2. The belief is that a righteous mormon male who lives a good life, does all his temple work, etc. can become a god. Brigham Young taught that God was once a man just like us and we can become as God is.

  3. Joseph Smith taught that the Bible is authentic “as correctly translated” He then changed the King James Bible (the only version that the LDS church uses) into what is now called the King James Bible, Joseph Smith translation.

You will not see this in LDS services however. Shortly after the death of Smith some followers started the Reformed LDS (RLDS) church that is now known as the Community of Christ.RLDS is to LDS as Shi’ah is to Sunni. The original split was on who takes over. The RLDS believed that only family of Joseph Smith could be the prophet. They later won the rights to the Joseph Smith translation in an Intellectual Property suit. I should add that the RLDS lost all semblance of authenticity when they determined that the man most perfect to be their prophet was already the LDS prophet.

Also, Smith taught a doctrine called the Great Apostasy wherein once St. John died the true church left the world and didn’t return until Smith was shown the golden plates by the Angel Moroni. Thus the LDS belief that only they are the true Church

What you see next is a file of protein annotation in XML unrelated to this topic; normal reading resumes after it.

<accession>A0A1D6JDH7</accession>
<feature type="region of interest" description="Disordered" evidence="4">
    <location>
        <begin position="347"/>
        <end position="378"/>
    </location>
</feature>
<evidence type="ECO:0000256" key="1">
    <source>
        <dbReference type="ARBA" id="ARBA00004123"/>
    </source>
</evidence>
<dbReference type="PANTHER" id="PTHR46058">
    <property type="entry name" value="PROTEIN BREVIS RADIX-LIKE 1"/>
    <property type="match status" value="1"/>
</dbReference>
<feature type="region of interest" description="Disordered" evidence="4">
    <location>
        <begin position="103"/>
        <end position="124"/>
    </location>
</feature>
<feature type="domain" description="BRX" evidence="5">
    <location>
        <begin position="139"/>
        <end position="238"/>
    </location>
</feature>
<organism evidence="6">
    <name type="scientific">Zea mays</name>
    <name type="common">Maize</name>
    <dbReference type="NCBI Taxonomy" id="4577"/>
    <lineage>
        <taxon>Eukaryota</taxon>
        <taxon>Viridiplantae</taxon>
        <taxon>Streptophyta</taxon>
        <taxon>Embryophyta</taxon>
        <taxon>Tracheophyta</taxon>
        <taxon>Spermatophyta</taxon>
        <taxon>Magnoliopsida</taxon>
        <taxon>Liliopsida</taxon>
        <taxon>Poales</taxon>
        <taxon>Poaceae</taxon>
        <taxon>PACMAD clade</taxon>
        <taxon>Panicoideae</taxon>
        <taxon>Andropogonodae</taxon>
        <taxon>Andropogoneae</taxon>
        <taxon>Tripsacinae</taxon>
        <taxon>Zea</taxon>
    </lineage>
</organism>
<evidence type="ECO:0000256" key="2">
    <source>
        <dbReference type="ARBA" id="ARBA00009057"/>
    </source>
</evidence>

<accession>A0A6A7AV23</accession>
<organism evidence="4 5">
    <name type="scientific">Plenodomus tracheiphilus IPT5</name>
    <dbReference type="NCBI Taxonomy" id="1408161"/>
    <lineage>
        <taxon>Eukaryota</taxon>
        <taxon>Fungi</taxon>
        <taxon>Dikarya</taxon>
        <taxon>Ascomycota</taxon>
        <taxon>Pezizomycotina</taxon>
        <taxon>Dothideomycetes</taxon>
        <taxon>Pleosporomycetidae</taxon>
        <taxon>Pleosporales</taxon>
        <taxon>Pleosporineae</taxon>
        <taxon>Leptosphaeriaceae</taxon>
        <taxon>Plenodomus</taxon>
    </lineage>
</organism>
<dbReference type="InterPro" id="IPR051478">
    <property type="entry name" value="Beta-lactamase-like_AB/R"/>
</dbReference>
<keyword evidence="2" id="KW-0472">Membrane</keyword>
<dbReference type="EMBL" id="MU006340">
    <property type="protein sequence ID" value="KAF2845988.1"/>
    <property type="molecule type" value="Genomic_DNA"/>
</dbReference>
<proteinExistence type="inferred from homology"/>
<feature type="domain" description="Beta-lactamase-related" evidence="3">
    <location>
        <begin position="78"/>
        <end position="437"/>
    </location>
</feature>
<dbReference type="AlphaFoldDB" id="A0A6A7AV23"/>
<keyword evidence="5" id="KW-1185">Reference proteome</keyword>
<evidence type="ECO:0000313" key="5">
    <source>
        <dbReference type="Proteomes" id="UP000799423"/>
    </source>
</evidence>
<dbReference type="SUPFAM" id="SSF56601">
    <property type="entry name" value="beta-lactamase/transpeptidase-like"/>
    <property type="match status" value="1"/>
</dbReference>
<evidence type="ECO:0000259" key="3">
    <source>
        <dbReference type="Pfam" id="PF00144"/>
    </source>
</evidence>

As to your question about a “Mother Goddess” the answer is no. Women are little more than Chattel to mormons. While they are “allowed” to go to college, their true calling is to be a wife and mother. If a wife dies, the husband may remarry in the temple and thus have multiple wives in heaven (after all, God has many wives with whom he has sex on a planet near Kolob.) but if the man dies, the woman may not remarry in the church. She is bound to her dead husband. Thus mormons still practice a spiritual polygyny (multiple wives) not polygamy (multiple married partners)

One further note, my observations and information come from living in Utah and by being in a close working relationship with the LDS church

Many of my observations may not be true of the practices of “missionary field” mormons ie those living outside of Utah and the close border areas around it.

Very true, but would you also forgo asking the ex-boyfriend anything at all?

I believe in such cases of trying to understand a religion, it’s important to get various perspectives, including critical ones by former members.

In my journey to Catholicism I read a number of critical accounts of Catholicism by former Catholics. Difference is I’d then pursue Catholic sources to see if any refutation of such critical claims existed and were plausible.

Mormons will do anything they can to not let you find out what they really believe. It embarrasses them to some extent. They figure you have to have the Holy Ghost to understand what they believe, and you can’t have that until you get baptized. If you find out before you’ve been committed you might think it is kind of weird. You’d have to hie to Kolob before you really get it.

If you could hie to Kolob In the twinkling of an eye,
And then continue onward With that same speed to fly,
Do you think that you could ever, Through all eternity,
Find out the generation Where Gods began to be?

Or see the grand beginning, Where space did not extend?
Or view the last creation, Where Gods and matter end?
Me thinks the Spirit whispers, “No man has found ‘pure space,’
Nor seen the outside curtains, Where nothing has a place.”

The works of God continue, And worlds and lives abound;
Improvement and progression Have one eternal round.
There is no end to matter; There is no end to space;